The lawsuit alleged that federal agents “sought to wage economic and financial warfare against the ranchers by imposing restrictive grazing permits and fees, and limiting the number of cattle that could graze upon those lands,” and incited the armed confrontation in April 2014.

David Ferrara

Las  Vegas Review Journal

Man who served time in Bundy standoff sues federal officials for $100M

An Idaho man who served prison time for his role in the 2014 Bunkerville standoff before charges against him were thrown out has sued the federal government for $100 million.

Todd Engel was initially sentenced to 14 years behind bars, but then a judge dismissed charges against rancher Cliven Bundy and other lead defendants in the case. After an appeals court ordered a new trial for Engel, prosecutors agreed to drop charges against him.

The complaint, filed last week, names three federal prosecutors directly, along with an FBI agent and Bureau of Land Management officials.

“Normally federal prosecutors, as advocates, enjoy near absolute immunity from lawsuits over their conduct,” Henderson attorney Craig Marquiz, wrote in the lawsuit. “However, when, as here, prosecutors abandon the confines of their offices and assume the role of an investigator, they are exposed to the same liability which attaches to any officer or investigator for performing that investigative function.”

A Nevada DOJ spokeswoman did not offer the Review-Journal a comment on the lawsuit Monday. FBI and BLM officials could not be reached.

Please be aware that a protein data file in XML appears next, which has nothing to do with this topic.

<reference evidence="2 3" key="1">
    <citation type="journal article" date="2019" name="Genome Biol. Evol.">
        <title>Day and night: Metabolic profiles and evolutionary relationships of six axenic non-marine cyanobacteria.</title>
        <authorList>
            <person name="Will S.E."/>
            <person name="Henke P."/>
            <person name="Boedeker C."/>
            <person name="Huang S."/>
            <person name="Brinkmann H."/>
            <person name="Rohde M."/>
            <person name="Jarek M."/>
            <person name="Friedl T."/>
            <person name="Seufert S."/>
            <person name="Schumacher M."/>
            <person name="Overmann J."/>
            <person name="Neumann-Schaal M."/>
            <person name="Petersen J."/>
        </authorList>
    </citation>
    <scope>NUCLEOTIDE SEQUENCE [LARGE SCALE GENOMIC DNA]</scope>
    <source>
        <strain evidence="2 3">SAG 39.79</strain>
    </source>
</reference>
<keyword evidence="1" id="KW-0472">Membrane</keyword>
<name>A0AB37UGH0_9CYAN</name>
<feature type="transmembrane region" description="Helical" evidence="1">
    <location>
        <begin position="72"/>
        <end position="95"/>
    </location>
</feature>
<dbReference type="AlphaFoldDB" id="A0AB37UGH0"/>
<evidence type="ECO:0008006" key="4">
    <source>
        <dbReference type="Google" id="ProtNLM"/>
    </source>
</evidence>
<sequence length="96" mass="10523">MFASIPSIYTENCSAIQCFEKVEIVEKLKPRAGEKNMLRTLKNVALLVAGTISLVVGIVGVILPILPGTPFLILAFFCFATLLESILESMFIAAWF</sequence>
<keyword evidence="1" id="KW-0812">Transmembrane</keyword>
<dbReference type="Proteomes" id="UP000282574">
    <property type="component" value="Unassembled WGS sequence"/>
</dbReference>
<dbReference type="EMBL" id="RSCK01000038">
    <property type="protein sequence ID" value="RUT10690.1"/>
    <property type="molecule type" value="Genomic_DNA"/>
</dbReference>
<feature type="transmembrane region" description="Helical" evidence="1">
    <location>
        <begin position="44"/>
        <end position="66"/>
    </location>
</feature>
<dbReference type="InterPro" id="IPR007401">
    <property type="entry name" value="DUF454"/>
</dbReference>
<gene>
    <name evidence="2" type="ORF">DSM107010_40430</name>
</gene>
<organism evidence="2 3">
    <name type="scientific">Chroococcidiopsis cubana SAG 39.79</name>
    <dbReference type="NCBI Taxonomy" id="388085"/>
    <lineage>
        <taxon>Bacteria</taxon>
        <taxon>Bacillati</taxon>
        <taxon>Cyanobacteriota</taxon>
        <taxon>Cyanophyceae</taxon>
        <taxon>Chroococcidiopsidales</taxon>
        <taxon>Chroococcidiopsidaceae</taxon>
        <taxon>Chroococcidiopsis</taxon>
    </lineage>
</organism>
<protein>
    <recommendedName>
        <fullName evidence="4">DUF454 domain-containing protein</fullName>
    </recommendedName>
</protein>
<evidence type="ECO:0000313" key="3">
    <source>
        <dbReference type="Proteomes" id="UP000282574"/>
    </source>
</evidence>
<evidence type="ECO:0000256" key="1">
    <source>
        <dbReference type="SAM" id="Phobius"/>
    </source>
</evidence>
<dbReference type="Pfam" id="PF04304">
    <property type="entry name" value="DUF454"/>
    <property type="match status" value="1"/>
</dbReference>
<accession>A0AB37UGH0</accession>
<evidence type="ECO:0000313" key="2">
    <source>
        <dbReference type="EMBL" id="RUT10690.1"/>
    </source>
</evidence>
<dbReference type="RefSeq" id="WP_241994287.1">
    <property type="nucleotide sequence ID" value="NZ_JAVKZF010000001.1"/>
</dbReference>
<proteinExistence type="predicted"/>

Engel initially was convicted in April 2017 while representing himself on charges of obstruction of justice and interstate travel in aid of extortion during the first of three trials in the case.

At his sentencing about a year later, his lawyer asked U.S. District Judge Gloria Navarro, the same judge who threw out charges against Bundy, to do the same for Engel.

In the lawsuit, Engel’s lawyer wrote that he learned of the impoundment of Bundy’s cattle while watching Fox News, and grew concerned when he saw a news report about helicopters and heavily-armed federal agents in Mesquite. He took to social media and other news outlets “to gain additional information as to what was taking place and why.”

At his trial, prosecutors said Engel traveled to Bunkerville with the intent to commit violence against Bureau of Land Management officers who were executing a court order.

The lawsuit alleged that federal agents “sought to wage economic and financial warfare against the ranchers by imposing restrictive grazing permits and fees, and limiting the number of cattle that could graze upon those lands,” and incited the armed confrontation in April 2014.

The suit also stated that the government carried out the roundup operation “in a brutal, violent and aggressive manner,” in order to force Bundy and his supporters “to react or otherwise respond physically.”

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